Not so long ago the CAA seemed to be a bit anti light aviation, well certainly not anymore. In fact they now seem to be bending over backwards to accomodate the LAA in their request for a more lenient outlook on some light aircraft training. Excellent responce from the CAA. I wonder if our own IAA could read this and realise just what can be achived by reasonable contact with the groups here in the Republic who run the different sections of light aviation on their behalf.
Or is it a another case of flying pigs??
Date: 19 February 2010
The Civil Aviation Authority (CAA) has announced that, subject to a change to the Air Navigation Order (ANO) planned for Spring 2010, flying training will be allowed to take place at unlicensed aerodromes.
Once the change to the ANO has been made by the Department for Transport, flight training at unlicensed airfields will be possible for fixed-wing aircraft up to 2,730kg Maximum Take-Off Mass (MTOM) and Helicopters and Gyroplanes up to 3,175kg MTOM.
The responsibility for ensuring an airfield is fit for training will be taken on by flying instructors and aerodrome operators. To assist them the CAA will be revising its document, CAP428 Safety Standards at Unlicensed Aerodromes, to include guidance on how to assess whether an airfield is suitable for training.
The decision follows a recommendation from the UK General Aviation community, a full public consultation in April 2008, and an analysis of the safety record of flight training in the UK. This concluded that there was no justifiable safety case to require flight training to be undertaken from a licensed airfield.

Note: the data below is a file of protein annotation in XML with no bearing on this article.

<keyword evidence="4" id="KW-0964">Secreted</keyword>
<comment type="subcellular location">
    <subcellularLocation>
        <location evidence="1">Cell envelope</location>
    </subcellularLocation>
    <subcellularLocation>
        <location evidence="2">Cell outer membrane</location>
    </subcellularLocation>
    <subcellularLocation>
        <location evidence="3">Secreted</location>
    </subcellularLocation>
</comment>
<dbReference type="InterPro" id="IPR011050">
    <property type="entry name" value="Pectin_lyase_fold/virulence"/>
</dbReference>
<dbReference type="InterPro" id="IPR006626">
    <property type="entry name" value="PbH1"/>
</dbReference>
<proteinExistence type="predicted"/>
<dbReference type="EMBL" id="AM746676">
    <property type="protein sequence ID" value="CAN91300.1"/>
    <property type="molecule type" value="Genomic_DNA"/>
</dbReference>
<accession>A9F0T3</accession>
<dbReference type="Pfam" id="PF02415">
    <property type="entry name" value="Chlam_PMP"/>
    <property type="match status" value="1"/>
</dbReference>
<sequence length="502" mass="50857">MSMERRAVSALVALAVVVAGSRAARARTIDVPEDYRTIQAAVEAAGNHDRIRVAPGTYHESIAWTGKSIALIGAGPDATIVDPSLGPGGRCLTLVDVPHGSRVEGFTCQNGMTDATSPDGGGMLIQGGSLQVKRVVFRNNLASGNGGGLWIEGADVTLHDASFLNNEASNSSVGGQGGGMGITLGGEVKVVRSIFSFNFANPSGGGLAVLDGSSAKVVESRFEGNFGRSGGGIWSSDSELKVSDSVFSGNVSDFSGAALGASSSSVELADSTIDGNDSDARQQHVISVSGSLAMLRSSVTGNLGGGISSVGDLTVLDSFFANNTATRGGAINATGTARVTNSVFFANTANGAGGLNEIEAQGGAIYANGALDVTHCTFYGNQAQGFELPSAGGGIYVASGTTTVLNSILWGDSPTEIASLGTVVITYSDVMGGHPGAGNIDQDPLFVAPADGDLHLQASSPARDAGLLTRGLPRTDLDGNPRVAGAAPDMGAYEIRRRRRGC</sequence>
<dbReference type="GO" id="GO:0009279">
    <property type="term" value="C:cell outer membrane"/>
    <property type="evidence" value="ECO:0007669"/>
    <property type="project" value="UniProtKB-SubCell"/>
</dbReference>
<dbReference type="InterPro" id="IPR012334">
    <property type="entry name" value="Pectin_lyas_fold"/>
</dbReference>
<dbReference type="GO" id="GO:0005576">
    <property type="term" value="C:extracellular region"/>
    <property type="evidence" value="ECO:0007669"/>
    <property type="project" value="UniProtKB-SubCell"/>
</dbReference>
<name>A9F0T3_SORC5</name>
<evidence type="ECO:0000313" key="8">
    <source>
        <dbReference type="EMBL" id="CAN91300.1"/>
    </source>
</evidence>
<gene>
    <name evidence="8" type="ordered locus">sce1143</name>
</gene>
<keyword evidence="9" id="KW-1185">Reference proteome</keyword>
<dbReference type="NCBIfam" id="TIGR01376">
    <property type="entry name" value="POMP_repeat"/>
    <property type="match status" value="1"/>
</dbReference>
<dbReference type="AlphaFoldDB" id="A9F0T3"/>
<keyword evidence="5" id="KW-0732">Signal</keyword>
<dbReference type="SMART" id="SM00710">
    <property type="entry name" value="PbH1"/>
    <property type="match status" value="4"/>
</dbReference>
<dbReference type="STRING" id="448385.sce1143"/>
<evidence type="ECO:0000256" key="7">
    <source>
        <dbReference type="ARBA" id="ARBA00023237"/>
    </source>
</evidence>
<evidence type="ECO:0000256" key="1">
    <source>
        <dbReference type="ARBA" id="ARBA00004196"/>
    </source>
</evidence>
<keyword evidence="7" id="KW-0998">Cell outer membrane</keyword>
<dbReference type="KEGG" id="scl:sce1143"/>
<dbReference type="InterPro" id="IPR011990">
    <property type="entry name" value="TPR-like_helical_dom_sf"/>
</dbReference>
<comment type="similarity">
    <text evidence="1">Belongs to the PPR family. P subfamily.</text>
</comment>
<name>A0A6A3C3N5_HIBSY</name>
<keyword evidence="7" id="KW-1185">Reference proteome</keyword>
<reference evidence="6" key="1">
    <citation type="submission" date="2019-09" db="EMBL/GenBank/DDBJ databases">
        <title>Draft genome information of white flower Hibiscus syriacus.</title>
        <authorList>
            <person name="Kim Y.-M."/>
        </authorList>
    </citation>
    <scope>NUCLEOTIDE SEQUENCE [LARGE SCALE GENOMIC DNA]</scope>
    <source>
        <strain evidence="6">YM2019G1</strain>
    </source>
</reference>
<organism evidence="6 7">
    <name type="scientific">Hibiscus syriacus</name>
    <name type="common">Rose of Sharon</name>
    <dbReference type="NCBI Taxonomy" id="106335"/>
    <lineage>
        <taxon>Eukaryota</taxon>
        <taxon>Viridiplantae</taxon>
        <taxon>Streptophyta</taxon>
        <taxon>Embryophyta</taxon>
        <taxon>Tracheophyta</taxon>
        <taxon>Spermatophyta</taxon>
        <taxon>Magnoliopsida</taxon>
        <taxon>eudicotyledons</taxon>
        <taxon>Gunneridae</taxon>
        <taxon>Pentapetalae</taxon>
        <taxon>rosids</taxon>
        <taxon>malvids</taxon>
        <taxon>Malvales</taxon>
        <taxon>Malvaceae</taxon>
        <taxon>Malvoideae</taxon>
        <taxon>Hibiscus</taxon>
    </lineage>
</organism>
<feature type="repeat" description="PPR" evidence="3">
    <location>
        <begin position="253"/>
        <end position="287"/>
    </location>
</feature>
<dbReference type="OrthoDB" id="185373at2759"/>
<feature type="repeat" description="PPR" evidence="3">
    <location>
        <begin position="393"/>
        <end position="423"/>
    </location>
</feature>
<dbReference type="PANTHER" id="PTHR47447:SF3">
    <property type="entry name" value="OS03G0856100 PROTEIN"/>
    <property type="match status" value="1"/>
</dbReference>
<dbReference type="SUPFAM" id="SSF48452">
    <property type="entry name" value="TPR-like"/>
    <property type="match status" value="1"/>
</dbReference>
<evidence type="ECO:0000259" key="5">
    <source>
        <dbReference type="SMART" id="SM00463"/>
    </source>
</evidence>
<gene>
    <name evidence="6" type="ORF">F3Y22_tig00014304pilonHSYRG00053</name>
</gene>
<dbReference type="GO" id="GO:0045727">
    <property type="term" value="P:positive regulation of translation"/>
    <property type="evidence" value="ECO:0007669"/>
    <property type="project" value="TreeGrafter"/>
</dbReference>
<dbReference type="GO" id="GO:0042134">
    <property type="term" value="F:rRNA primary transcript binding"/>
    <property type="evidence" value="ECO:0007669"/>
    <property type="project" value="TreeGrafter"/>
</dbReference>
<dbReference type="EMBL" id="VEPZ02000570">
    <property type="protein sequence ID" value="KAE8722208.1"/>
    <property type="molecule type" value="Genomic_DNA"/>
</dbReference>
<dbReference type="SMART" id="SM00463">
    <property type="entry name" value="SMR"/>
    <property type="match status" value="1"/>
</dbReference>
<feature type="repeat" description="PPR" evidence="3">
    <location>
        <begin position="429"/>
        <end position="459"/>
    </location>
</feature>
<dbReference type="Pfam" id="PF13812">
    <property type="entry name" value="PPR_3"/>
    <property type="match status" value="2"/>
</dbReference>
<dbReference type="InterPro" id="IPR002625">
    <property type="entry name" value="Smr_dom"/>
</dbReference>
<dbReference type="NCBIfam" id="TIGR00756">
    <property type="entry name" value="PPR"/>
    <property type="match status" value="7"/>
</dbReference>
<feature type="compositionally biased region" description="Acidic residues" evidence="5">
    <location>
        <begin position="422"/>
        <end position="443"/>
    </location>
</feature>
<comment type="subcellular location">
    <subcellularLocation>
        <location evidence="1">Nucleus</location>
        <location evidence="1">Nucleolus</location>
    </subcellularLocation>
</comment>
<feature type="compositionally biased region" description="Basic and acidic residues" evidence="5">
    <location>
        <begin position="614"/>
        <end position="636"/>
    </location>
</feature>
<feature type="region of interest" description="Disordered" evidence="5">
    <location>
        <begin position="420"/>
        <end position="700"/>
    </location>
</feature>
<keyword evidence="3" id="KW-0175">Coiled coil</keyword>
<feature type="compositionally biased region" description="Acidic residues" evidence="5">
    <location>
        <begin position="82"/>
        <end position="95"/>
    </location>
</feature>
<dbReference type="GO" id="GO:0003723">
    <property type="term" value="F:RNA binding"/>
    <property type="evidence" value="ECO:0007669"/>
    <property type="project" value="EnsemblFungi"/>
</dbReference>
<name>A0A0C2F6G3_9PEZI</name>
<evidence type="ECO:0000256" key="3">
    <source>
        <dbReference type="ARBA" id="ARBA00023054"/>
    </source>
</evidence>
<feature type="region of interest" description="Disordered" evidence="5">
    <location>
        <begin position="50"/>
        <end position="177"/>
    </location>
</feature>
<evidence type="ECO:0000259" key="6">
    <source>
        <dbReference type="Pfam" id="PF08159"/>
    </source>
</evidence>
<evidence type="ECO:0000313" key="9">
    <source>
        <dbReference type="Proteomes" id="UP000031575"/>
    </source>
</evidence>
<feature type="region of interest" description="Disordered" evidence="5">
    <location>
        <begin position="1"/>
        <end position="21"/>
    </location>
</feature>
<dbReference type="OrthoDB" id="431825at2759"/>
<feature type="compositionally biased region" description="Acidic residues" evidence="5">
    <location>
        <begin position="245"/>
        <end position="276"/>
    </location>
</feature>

A further legal change will amend Rule 5 of the Rules of the Air to allow the practising of approaches to landing at an unlicensed aerodrome being used for training, as practise approaches are not currently allowed at unlicensed aerodromes.
Ray Elgy, Head of Licensing and Training Standards at the CAA’s Safety Regulation Group, said: “I’m pleased that we’ve been able to agree a change to the ANO to allow flight training at unlicensed airfields. All the safety data and evidence suggests that there is no justifiable case to require a licensed aerodrome for this task.
“This is a good example of the CAA following the principles of better regulation. We responded to a request from industry and, once we were content that safety levels could be maintained, removed a piece of regulation.”
Until the change to the legislation has been made the regulation requiring flight training to take place at a licensed airfield remains in place. Once the Government completes the change the CAA will issue notification to the GA community.
The CAA recommends that any flight training organisations or aerodromes seeking to take advantage of the change should consult the CAA’s Letter of Intent covering the subject which is available here
For more information contact Jonathan Nicholson at the CAA Press Office on 020 7453 6027.